Faced with political risk in France, Cac 40 is experiencing its worst week since the start of the war in Ukraine

By deciding to dissolve the National Assembly, Emmanuel Macron sowed political chaos in France and sent the Paris stock market crashing. Investors abandoned French and even European stocks and bonds in favor of dollar assets. Many are at a loss for words to describe the collapse they are witnessing on the old continent and which is likely to continue in the coming days. One thing is certain: the week that ends will remain marked by a black stone. In five days, the Cac 40 fell 6.23%, its worst underperformance since the week ending March 4 (-10.2%), just after Russia’s invasion of Ukraine. At 7,503.27 points on the eve of the weekend, the flagship index returned almost five months, erasing its total gains for the year. It has lost more than 9% since the May 10 all-time high of 8,259.19 points. The selling wave therefore flooded the big European markets, for example Milan fell by 5.8% and Frankfurt by 2.82%.

“Economic Disaster”

We are likely to see such volatility and destabilization at least until July 7, the date of the second round of early parliamentary elections in France. This method of voting, different from the proportional system of the Europeans, is also questioned by the American investment bank Morgan Stanley. According to her, it makes predictability of results more difficult and increases the risk of shock for companies most sensitive to political changes before the final results are announced.

Polls so far show the National Rally, led by Marine Le Pen and Jordan Bardella, with a wide lead, with 32% of voting intentions, compared to 25% for the New Popular Front and 19% for the Presidential Majority (OpinionWay poll). A good score for the far-right party, with the possibility of one of its representatives leaving Matignon, could generate ” economic disaster » in France, says Frederik Ducrozet of Pictet Wealth Management. ” Many of Marine Le Pen’s measures would be inflationary (…) and would pose a great risk to businesses and to France’s rating. “. A point highlighted by Moody’s, whose “Aa2” rating is only one notch higher than Fitch and S&P ratings. The victory for the Left Alliance is also not reassuring.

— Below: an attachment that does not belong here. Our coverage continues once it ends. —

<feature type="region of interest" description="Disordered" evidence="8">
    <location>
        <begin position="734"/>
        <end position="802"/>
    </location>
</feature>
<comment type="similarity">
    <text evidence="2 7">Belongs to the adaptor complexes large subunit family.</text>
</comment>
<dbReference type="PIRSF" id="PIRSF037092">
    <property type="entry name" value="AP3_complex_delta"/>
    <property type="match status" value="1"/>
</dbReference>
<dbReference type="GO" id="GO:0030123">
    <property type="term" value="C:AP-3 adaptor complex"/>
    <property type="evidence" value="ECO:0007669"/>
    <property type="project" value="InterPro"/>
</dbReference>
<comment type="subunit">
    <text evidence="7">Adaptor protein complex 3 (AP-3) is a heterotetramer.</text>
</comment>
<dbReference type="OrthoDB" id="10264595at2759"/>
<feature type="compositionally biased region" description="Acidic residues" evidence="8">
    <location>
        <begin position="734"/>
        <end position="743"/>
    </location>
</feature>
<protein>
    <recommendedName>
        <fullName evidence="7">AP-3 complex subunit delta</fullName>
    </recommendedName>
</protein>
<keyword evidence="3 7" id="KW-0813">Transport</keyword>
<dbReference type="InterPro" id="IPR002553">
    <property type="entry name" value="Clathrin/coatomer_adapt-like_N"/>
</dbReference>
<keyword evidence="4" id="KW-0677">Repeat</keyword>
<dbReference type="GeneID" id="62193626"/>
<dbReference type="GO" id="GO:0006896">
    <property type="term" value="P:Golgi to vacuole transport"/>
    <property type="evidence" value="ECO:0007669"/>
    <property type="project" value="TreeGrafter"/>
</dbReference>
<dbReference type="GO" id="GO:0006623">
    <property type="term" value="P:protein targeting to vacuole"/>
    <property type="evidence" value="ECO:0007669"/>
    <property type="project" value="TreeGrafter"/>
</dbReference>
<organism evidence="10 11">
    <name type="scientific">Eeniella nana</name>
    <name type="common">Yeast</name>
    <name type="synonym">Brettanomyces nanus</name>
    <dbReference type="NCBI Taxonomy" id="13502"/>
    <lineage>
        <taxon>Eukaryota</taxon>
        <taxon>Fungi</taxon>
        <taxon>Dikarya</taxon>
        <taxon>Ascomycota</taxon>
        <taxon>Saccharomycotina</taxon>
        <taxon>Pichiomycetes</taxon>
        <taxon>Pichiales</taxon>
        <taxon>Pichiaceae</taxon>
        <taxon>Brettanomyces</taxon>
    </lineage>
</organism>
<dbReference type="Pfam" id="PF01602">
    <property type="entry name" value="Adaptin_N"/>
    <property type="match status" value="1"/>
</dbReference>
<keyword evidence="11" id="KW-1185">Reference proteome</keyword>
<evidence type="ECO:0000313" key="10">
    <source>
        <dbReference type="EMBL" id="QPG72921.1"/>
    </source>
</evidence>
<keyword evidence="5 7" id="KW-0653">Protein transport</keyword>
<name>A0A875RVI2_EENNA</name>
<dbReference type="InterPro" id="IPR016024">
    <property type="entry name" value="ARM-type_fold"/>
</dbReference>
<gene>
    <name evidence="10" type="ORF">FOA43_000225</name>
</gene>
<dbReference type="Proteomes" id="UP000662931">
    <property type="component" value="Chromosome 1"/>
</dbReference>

The rate difference is widening between Paris and Berlin

Enough to panic in the bond market, moreover in the stock market. From Monday, spreading (gap rate) between France’s 10-year OAT and its German equivalent tightened to 84 basis points on Friday, compared to hovering around 50 basis points before the election. If we are still far from the peak of 130 basis points in 2012 in the midst of the Eurozone debt crisis, there is nothing to say that this will not be achieved in the coming days or weeks. On Friday evening, the French 10-year OAT yielded 3.174%, its German equivalent 2.5%. For another comparison, the Portuguese rate is 3.136% and the Greek rate is 3.648%. A surge that worries Bercy: Economy Minister Bruno Le Maire has warned of the risk of a financial crisis in France if the union of the left or the extreme right wins. Finally, on the foreign exchange market, the euro is weakened by the chaotic situation in France, falling again by 0.5% to $1.0687.

Banks, the big losers of the week

With stocks falling and then spreads exploding, French banks found themselves on the front lines of the domino theory. Société Générale lost 14.87% of its value in five days, BNP Paribas lost 11.99% and Crédit Agricole 10.96%. A total of 10 of the 40 Cac 40 stocks fell by more than 10% and 27 by more than 5% during the week!

Far from the storms of French political life (from which he profits!), Wall Street is jubilant. On Thursday, the S&P 500 and the Nasdaq Composite set closing records for the fourth straight session, boosted, wink, by easing rates, good results from Oracle and Broadcom or the introduction of a new Apple system called Apple. Intelligence. Both indexes are on track to end the week with gains of 1.3% and 3%.

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